brings her one step closer to that goal.
Intego Systems Inc. recently donated a fully
functional nurse call system and integrated software valued at about $40,000 to
the School of Nursing. Loriz said the system fits perfectly with the school’s
nursing lab, which simulates a hospital ward right down to the mannequins who
serve as patients.
“We want to create an environment as close as
possible to what our nurses will encounter in the real world. The nurse call
system is an important component to assure timely communication between the
patient and the health care provider,” she said.
Loriz said the equipment will not only become
part of the skill-based curriculum but will also be an element in leadership
training for nurses. “Our nurses are actually directing a team of health care
providers. It’s not only important for them to become familiar with the
technology but to be able to use it to exercise their leadership in a hospital
setting,” she noted.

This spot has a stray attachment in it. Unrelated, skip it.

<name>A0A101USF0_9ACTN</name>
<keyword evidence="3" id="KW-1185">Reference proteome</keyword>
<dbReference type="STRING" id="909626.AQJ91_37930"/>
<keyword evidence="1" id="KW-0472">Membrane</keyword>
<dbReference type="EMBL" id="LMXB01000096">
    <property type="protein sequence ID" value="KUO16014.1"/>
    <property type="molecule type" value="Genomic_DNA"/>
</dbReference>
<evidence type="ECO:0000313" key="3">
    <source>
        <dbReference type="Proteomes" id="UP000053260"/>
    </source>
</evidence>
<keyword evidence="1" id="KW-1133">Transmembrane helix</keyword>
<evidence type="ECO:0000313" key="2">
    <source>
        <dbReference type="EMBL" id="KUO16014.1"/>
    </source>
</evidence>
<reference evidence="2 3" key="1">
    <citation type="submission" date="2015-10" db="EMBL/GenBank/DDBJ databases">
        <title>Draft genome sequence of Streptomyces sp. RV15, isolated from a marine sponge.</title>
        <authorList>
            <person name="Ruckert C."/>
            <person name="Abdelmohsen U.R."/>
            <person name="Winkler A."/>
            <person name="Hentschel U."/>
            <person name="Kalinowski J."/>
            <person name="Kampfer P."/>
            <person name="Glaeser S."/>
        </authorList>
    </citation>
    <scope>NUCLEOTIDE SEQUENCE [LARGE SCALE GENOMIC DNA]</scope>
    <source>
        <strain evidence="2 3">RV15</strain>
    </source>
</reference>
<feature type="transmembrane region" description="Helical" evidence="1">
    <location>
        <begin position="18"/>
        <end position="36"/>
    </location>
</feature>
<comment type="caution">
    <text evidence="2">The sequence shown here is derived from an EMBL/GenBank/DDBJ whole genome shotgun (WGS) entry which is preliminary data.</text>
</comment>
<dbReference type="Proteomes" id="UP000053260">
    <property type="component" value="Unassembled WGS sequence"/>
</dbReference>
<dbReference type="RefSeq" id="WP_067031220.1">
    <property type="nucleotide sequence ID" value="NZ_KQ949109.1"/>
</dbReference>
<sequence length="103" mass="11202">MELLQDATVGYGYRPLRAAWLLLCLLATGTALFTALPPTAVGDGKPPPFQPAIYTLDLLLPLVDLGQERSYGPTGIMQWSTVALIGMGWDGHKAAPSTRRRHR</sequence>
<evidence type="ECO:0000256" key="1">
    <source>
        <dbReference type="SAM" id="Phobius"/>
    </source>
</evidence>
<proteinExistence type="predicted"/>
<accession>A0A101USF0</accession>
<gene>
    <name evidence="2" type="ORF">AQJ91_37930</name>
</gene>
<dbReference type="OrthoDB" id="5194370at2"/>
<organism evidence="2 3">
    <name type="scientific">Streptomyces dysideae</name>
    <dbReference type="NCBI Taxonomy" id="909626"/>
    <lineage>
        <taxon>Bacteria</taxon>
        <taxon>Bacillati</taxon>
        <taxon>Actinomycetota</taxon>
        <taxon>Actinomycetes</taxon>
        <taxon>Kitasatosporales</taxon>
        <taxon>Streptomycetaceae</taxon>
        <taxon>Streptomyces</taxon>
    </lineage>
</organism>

The new system is not only present in the
nursing lab but also has been wired in hallways and student lounges on the 3rd
floor of the School of Nursing. This will allow students to respond to calls
outside he lab setting.
Another important element of the system is
the ability to differentiate types of calls. Health care providers summoned to
the patient’s room will be able to assess the situation and quickly summon
additional assistance if needed.
The system is actually the brainchild of Charles
E. Bell Sr., who founded Intego Systems Inc. in 1983. Earlier this year he
negotiated the sale of the Jacksonville company to Critical Alert Systems LLC.
He became an equity partner in the firm where he was appointed to the role of
chief strategy and business development officer.
Bell, who has more than 35 years of
experience in the hardware and software design, manufacturing and branding of
health care products, is also a member of the Brooks College of Health’s Dean’s
Although he praised nursing education, he
said in some cases emphasis has been placed on clinical training while
technological training is sometimes lacking. “We are building all this new
technology to increase patient satisfaction and caregiver retention. I’m very